I was born and raised in Arkansas where I live on a farm with my husband, our three children, a dog, six cows, and 90,000 chickens. I’m addicted to Mountain Dew and running obstacle course races. 

Thank you for your time and consideration.

Query Critique 22


After arriving on Mars with no memory of her life on Earth, a young girl must uncover the mysteries of her past while attending an institution training the red planet’s next generation of leaders.

When she arrives at the Academy, her file only contains her name — Aurora — and she is one of many students learning how to survive on the strange, lifeless planet.  She develops friendships, competes on the gymnastics team, and…

…there’s a boy…

Over time, life seems to find normalcy. I’d condense these two lines in with the second paragraph so that the letter follows more standard formatting. I also don’t think the part about the boy needs to be that set apart, since the romance doesn’t seem like it’s supposed to be the focus.

Until students begin to have strange, seemingly unrelated injuries.  The Administration claims these injuries are “accidents,” but Aurora and her friends are convinced that someone is attacking students.  To uncover the truth, she must dive deeper into the society developing on Mars.  She soon finds that the shadows lurking beneath its surface are intertwined with the mysteries of her past, and that her arrival on this planet may hold the key to its future. I’d elaborate a little on the elements in this last sentence. Be specific.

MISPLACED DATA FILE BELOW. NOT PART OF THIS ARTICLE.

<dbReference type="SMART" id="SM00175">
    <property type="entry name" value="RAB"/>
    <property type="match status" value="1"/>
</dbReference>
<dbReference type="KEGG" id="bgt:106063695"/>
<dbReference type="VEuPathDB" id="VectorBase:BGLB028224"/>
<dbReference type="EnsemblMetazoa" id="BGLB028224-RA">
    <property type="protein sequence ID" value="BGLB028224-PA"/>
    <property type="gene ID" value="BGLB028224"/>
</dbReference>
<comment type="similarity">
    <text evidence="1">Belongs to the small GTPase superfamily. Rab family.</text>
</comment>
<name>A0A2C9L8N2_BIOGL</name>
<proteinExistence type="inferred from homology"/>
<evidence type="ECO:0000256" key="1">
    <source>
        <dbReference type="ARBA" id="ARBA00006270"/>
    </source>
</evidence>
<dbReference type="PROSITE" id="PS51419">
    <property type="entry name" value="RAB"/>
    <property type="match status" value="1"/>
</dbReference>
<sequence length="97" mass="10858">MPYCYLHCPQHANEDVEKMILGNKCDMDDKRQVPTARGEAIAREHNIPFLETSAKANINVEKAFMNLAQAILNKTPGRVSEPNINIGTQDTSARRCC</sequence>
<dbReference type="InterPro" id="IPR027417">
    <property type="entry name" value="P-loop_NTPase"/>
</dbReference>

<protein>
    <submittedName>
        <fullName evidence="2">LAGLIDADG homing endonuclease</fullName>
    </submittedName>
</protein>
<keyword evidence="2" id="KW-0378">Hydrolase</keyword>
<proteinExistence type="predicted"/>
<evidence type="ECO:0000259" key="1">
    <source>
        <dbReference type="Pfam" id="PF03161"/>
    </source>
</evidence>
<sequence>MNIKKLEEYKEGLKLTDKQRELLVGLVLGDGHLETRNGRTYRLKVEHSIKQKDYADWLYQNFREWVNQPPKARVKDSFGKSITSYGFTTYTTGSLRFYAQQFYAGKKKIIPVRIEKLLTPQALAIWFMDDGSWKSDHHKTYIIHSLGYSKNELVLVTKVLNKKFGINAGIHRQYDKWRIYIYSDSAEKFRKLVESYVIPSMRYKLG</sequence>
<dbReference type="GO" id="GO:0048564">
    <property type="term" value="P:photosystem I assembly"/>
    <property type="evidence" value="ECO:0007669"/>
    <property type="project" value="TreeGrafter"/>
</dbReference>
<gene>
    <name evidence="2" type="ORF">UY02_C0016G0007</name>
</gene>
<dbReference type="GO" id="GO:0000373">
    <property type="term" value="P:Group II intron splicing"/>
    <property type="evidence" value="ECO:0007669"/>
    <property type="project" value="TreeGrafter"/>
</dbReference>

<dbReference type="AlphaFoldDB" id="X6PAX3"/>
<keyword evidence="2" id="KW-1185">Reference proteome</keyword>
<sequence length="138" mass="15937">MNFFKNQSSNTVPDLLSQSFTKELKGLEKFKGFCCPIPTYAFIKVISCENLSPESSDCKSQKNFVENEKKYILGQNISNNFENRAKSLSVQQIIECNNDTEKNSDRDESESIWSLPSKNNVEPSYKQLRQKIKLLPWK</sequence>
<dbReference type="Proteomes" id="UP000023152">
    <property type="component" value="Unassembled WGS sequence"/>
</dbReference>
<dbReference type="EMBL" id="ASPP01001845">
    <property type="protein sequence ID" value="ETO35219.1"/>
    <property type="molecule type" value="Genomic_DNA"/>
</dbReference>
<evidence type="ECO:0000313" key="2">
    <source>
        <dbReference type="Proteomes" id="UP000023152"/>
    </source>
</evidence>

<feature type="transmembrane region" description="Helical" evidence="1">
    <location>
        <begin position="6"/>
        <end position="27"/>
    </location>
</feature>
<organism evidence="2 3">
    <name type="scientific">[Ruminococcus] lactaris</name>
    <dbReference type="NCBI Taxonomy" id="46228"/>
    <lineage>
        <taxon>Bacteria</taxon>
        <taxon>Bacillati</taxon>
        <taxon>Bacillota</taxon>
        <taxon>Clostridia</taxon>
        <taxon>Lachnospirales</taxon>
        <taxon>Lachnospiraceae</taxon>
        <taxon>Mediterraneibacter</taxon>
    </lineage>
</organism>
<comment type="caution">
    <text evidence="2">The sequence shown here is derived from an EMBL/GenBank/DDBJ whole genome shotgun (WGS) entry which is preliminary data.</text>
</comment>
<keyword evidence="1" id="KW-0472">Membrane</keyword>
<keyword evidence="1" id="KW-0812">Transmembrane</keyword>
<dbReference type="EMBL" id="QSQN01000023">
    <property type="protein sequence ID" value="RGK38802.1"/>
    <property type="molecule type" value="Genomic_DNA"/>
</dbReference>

I am looking for an agent who believes — like I do — that young adult audiences are feeling fatigue with dystopian novels, and that an original concept can engage readers with adventure, mystery, and suspense without relying on a totalitarian setting.  I don’t love this part. Because 1) I think it’s better to focus on what the novel is rather than what it isn’t. 2) To me it shows a little ignorance about what is on the market. A lot of successful YA books recently have been genres other than Dystopia (The Fault in Our Stars, Throne of Glass, Code Name Verity, Dangerous…. To name a few). In fact, right now the NYT Best Sellers list for YA is ruled by contemporary.

At my day job in the nonprofit healthcare industry, I’ve excelled in organized and disciplined technical writing.  However, I am left with a yearning to flex the left-side of my brain, which I do by crafting stories about the adventures of a young girl on Mars.  I thought it was the right-side that was creative? When not writing, I also enjoy chasing around my beautifully opinionated, two-year-old daughter.

ADVENT MARS: THE ACADEMY is a young adult, science fiction mystery, complete at approximately 110,000 words.  If successfully published, it would be a debut novel. Just say this is your first novel. Don’t say “if published.” Be confident!

I have included the [required sample] below.  Thank you for your consideration.

Mister Martian

Query Critique 19